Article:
In a city as big and crowded as Mumbai, owning a big house is not the easiest thing to imagine. This is exactly what forms the heart and soul of Love per Square Foot, a light-hearted rom-com set in the city of Mumbai. The film tells the story of Sanjay Chaturvedi and Karina D’Souza. Both the principal characters aspire to buy a house of their own. Produced by Ronnie Screwvala and directed by Anand Tiwari, the film is India’s first mainstream feature film to be available online across 150 countries.
The film tells the story of Karina D’Souza (Angira Dhar) and Sanjay Chaturvedi (Vicky Kaushal). Both of them work at the same bank. A chance encounter between the two at a colleague’s wedding makes it clear within the first 10 minutes of the movie’s runtime that both of them would end up together. Citing financial limitations, Sanjay’s application for a housing loan is rejected by Karina. Sanjay gets upset but later apologizes to Karina. Sanjay is romantically involved with her boss whereas Karina’s Partner is Samuel ( Kunaal Roy Kapur). Both Sanjay and Karina want to buy a house but their respective partners do not seem enthusiastic about the idea.
It is here that both of them decide to forge a marriage (a partnership of sorts) to apply for the house under a housing scheme. Things turn murky when Sanjay goes to his boss’ house in order to get his hands on the money for the deposit and ends up bedding her.
Story and Script:
The film’s writers Anand Tiwari, Sumeet Vyas, and Asif Ali Beg have got their story just about in the right place. By stitching a love story set against the backdrop of housing crisis in the country’s financial capital the writers have given us a fresh angle to look at love stories. The story is nothing but your typical rom-com served with a pinch of salt and pepper. Mumbai’s housing crisis has its share of screen space as well. Sanjay and Karina are shown living with their families in rented flats that are dingy and crowded, with the plaster falling off the walls quite frequently. The fact that both the protagonists come from different religious backgrounds has also been showcased through a lens of comedy, where the girl loves eating fish whereas the boy, being a Hindu, loves eating Paneer.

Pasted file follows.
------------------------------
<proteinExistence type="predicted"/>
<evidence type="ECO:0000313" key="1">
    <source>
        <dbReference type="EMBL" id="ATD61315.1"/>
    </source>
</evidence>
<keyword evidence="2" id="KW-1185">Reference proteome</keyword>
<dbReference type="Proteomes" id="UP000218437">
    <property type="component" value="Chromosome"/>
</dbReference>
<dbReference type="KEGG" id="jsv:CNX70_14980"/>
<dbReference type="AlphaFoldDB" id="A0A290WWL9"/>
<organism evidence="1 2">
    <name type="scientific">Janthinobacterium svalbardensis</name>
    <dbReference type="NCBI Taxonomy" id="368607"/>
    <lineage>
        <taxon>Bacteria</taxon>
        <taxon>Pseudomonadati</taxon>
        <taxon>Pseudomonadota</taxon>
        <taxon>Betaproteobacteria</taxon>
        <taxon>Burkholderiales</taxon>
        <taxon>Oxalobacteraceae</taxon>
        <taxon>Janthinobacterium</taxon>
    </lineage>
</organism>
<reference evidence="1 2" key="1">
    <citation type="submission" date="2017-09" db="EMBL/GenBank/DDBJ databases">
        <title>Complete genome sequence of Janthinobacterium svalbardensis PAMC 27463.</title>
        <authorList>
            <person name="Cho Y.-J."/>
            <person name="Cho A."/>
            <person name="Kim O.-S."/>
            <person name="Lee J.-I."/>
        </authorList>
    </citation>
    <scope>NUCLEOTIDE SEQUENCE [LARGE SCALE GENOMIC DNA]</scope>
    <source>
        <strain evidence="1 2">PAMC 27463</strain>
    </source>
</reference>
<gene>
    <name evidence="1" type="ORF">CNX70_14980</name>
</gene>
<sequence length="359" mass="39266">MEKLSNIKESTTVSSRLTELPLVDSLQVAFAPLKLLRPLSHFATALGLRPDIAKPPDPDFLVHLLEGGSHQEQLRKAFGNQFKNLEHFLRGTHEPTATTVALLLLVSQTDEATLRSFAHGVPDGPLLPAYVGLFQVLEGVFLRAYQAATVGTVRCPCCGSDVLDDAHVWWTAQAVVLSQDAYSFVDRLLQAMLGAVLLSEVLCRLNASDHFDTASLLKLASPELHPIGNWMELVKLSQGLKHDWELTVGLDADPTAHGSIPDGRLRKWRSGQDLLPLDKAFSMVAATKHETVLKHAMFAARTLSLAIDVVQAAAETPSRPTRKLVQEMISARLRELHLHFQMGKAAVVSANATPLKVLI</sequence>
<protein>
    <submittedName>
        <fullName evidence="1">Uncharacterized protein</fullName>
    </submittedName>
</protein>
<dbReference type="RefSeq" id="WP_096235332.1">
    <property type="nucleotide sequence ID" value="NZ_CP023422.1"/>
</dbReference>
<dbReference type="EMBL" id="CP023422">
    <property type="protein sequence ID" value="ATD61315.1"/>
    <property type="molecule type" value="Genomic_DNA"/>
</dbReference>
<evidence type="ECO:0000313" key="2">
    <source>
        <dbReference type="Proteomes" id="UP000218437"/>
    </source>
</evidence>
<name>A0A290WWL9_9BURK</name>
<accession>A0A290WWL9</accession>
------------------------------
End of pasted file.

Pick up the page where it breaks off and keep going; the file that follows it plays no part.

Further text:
All in all, the story has its heart in the right place but a majority of the scenes are quite predictable. The thing that keeps the story together is that it keeps things simple and believable. Everything portrayed is closer to reality. That is exactly what works well for the film.
Talking of performances, both Vicky Kaushal and Angira Dhar deliver convincing performances. The chemistry between the two is simple, believable, and sweet. Also, Kaushal’s comic timing works well. Both the protagonists don’t try too hard to make things happen. Supriya Pathak and Ratna Pathak Shah, the two Bollywood veterans are seen sharing screen space for the first time. Their performances are as believable and straightforward as ever. Both of them succeed effortlessly in their bid to showcase the hardships they are going through while living in ramshackle houses. Arunoday Singh appears in a cameo and doesn’t have much to work with. He’s shown flaunting his biceps and abs and that’s about it. Ragubhir Yadav, who plays Kaushal’s father is also quite convincing as a train announcer nearing retirement. Kunaal Roy Kapur plays a devoted but dominating boyfriend who wants to marry Karina.
The music’s fine but the songs just end up stretching the film’s runtime. These could have been removed from the screenplay in order to make it a bit tighter and engaging.
Anand Tiwari’s direction gives you a fresher angle to look at love stories. He has skilfully showcased the aspirations of contemporary urban youth i.e. to own a house and find true love. His love for the city of Mumbai is clearly visible in the film. Right from Mumbai ki local to the rooftop cafe in Colaba, everything showcased in the film showcases the true essence of Mumbai. The direction is reasonably good primarily because the director has a clear blueprint in mind. The thing that plays a bit of a spoilsport is the film’s 134-minute-long runtime.
Love per Square Foot is your typical modern-day rom-com set in a big city. It is meant for a typical Indian viewer, craving for some light-hearted comic moments and a sweet and simple love story.
Overall Rating: ***/5